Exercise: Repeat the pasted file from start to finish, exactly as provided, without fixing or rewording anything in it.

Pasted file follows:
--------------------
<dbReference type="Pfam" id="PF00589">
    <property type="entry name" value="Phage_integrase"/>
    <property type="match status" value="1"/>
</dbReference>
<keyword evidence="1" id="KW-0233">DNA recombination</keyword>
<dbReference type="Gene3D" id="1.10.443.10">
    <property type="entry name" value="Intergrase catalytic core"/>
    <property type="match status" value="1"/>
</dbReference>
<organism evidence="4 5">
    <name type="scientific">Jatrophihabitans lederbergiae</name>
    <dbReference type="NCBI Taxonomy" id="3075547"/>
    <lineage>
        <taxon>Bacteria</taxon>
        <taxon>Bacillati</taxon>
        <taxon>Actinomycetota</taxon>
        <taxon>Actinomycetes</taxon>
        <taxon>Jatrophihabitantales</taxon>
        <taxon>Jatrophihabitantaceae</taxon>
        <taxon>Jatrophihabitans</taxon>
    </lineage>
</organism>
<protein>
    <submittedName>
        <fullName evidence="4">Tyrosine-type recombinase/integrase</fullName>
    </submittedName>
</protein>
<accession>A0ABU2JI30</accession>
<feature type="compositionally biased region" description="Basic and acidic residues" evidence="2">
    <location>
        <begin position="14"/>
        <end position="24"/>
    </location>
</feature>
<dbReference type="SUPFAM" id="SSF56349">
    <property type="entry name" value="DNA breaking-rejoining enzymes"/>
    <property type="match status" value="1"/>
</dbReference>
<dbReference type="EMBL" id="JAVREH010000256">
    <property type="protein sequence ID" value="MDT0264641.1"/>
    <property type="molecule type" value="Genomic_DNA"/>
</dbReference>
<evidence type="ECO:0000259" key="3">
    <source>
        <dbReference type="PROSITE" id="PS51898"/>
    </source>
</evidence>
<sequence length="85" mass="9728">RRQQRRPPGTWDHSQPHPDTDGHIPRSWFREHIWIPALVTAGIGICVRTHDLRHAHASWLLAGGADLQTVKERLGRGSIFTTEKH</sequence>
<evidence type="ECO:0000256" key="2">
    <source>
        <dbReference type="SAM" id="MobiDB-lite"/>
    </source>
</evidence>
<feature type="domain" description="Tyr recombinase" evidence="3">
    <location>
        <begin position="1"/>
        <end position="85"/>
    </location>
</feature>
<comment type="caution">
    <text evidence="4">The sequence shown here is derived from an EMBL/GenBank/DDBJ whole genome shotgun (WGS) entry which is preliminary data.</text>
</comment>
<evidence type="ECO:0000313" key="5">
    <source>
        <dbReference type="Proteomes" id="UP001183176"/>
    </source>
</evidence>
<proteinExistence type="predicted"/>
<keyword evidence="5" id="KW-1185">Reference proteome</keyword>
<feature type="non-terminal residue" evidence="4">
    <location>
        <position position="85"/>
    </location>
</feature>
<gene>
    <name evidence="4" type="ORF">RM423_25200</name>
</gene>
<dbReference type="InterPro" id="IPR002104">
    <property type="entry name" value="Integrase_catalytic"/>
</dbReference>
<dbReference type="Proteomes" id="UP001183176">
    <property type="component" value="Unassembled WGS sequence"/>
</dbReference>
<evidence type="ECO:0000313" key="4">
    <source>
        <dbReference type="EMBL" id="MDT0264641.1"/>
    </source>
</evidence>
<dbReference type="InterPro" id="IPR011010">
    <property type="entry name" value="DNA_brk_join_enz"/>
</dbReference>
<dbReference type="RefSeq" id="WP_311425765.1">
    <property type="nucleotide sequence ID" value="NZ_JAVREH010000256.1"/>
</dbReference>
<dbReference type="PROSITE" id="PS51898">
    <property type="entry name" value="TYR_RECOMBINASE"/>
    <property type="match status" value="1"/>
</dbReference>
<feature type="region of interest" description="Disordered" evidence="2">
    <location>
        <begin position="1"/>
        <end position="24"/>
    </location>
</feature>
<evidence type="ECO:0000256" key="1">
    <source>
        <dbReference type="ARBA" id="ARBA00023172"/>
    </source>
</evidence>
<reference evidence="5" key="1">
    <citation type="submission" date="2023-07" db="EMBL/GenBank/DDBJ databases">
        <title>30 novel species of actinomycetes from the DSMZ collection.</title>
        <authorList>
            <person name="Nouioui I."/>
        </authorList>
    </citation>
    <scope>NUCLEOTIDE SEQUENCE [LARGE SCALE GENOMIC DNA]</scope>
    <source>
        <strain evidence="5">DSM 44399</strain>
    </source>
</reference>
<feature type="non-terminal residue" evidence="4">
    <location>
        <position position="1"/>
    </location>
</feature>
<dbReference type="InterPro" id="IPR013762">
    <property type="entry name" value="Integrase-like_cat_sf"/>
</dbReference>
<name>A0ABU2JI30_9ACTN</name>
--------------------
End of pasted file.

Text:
<dbReference type="Pfam" id="PF00589">
    <property type="entry name" value="Phage_integrase"/>
    <property type="match status" value="1"/>
</dbReference>
<keyword evidence="1" id="KW-0233">DNA recombination</keyword>
<dbReference type="Gene3D" id="1.10.443.10">
    <property type="entry name" value="Intergrase catalytic core"/>
    <property type="match status" value="1"/>
</dbReference>
<organism evidence="4 5">
    <name type="scientific">Jatrophihabitans lederbergiae</name>
    <dbReference type="NCBI Taxonomy" id="3075547"/>
    <lineage>
        <taxon>Bacteria</taxon>
        <taxon>Bacillati</taxon>
        <taxon>Actinomycetota</taxon>
        <taxon>Actinomycetes</taxon>
        <taxon>Jatrophihabitantales</taxon>
        <taxon>Jatrophihabitantaceae</taxon>
        <taxon>Jatrophihabitans</taxon>
    </lineage>
</organism>
<protein>
    <submittedName>
        <fullName evidence="4">Tyrosine-type recombinase/integrase</fullName>
    </submittedName>
</protein>
<accession>A0ABU2JI30</accession>
<feature type="compositionally biased region" description="Basic and acidic residues" evidence="2">
    <location>
        <begin position="14"/>
        <end position="24"/>
    </location>
</feature>
<dbReference type="SUPFAM" id="SSF56349">
    <property type="entry name" value="DNA breaking-rejoining enzymes"/>
    <property type="match status" value="1"/>
</dbReference>
<dbReference type="EMBL" id="JAVREH010000256">
    <property type="protein sequence ID" value="MDT0264641.1"/>
    <property type="molecule type" value="Genomic_DNA"/>
</dbReference>
<evidence type="ECO:0000259" key="3">
    <source>
        <dbReference type="PROSITE" id="PS51898"/>
    </source>
</evidence>
<sequence length="85" mass="9728">RRQQRRPPGTWDHSQPHPDTDGHIPRSWFREHIWIPALVTAGIGICVRTHDLRHAHASWLLAGGADLQTVKERLGRGSIFTTEKH</sequence>
<evidence type="ECO:0000256" key="2">
    <source>
        <dbReference type="SAM" id="MobiDB-lite"/>
    </source>
</evidence>
<feature type="domain" description="Tyr recombinase" evidence="3">
    <location>
        <begin position="1"/>
        <end position="85"/>
    </location>
</feature>
<comment type="caution">
    <text evidence="4">The sequence shown here is derived from an EMBL/GenBank/DDBJ whole genome shotgun (WGS) entry which is preliminary data.</text>
</comment>
<evidence type="ECO:0000313" key="5">
    <source>
        <dbReference type="Proteomes" id="UP001183176"/>
    </source>
</evidence>
<proteinExistence type="predicted"/>
<keyword evidence="5" id="KW-1185">Reference proteome</keyword>
<feature type="non-terminal residue" evidence="4">
    <location>
        <position position="85"/>
    </location>
</feature>
<gene>
    <name evidence="4" type="ORF">RM423_25200</name>
</gene>
<dbReference type="InterPro" id="IPR002104">
    <property type="entry name" value="Integrase_catalytic"/>
</dbReference>
<dbReference type="Proteomes" id="UP001183176">
    <property type="component" value="Unassembled WGS sequence"/>
</dbReference>
<evidence type="ECO:0000313" key="4">
    <source>
        <dbReference type="EMBL" id="MDT0264641.1"/>
    </source>
</evidence>
<dbReference type="InterPro" id="IPR011010">
    <property type="entry name" value="DNA_brk_join_enz"/>
</dbReference>
<dbReference type="RefSeq" id="WP_311425765.1">
    <property type="nucleotide sequence ID" value="NZ_JAVREH010000256.1"/>
</dbReference>
<dbReference type="PROSITE" id="PS51898">
    <property type="entry name" value="TYR_RECOMBINASE"/>
    <property type="match status" value="1"/>
</dbReference>
<feature type="region of interest" description="Disordered" evidence="2">
    <location>
        <begin position="1"/>
        <end position="24"/>
    </location>
</feature>
<evidence type="ECO:0000256" key="1">
    <source>
        <dbReference type="ARBA" id="ARBA00023172"/>
    </source>
</evidence>
<reference evidence="5" key="1">
    <citation type="submission" date="2023-07" db="EMBL/GenBank/DDBJ databases">
        <title>30 novel species of actinomycetes from the DSMZ collection.</title>
        <authorList>
            <person name="Nouioui I."/>
        </authorList>
    </citation>
    <scope>NUCLEOTIDE SEQUENCE [LARGE SCALE GENOMIC DNA]</scope>
    <source>
        <strain evidence="5">DSM 44399</strain>
    </source>
</reference>
<feature type="non-terminal residue" evidence="4">
    <location>
        <position position="1"/>
    </location>
</feature>
<dbReference type="InterPro" id="IPR013762">
    <property type="entry name" value="Integrase-like_cat_sf"/>
</dbReference>
<name>A0ABU2JI30_9ACTN</name>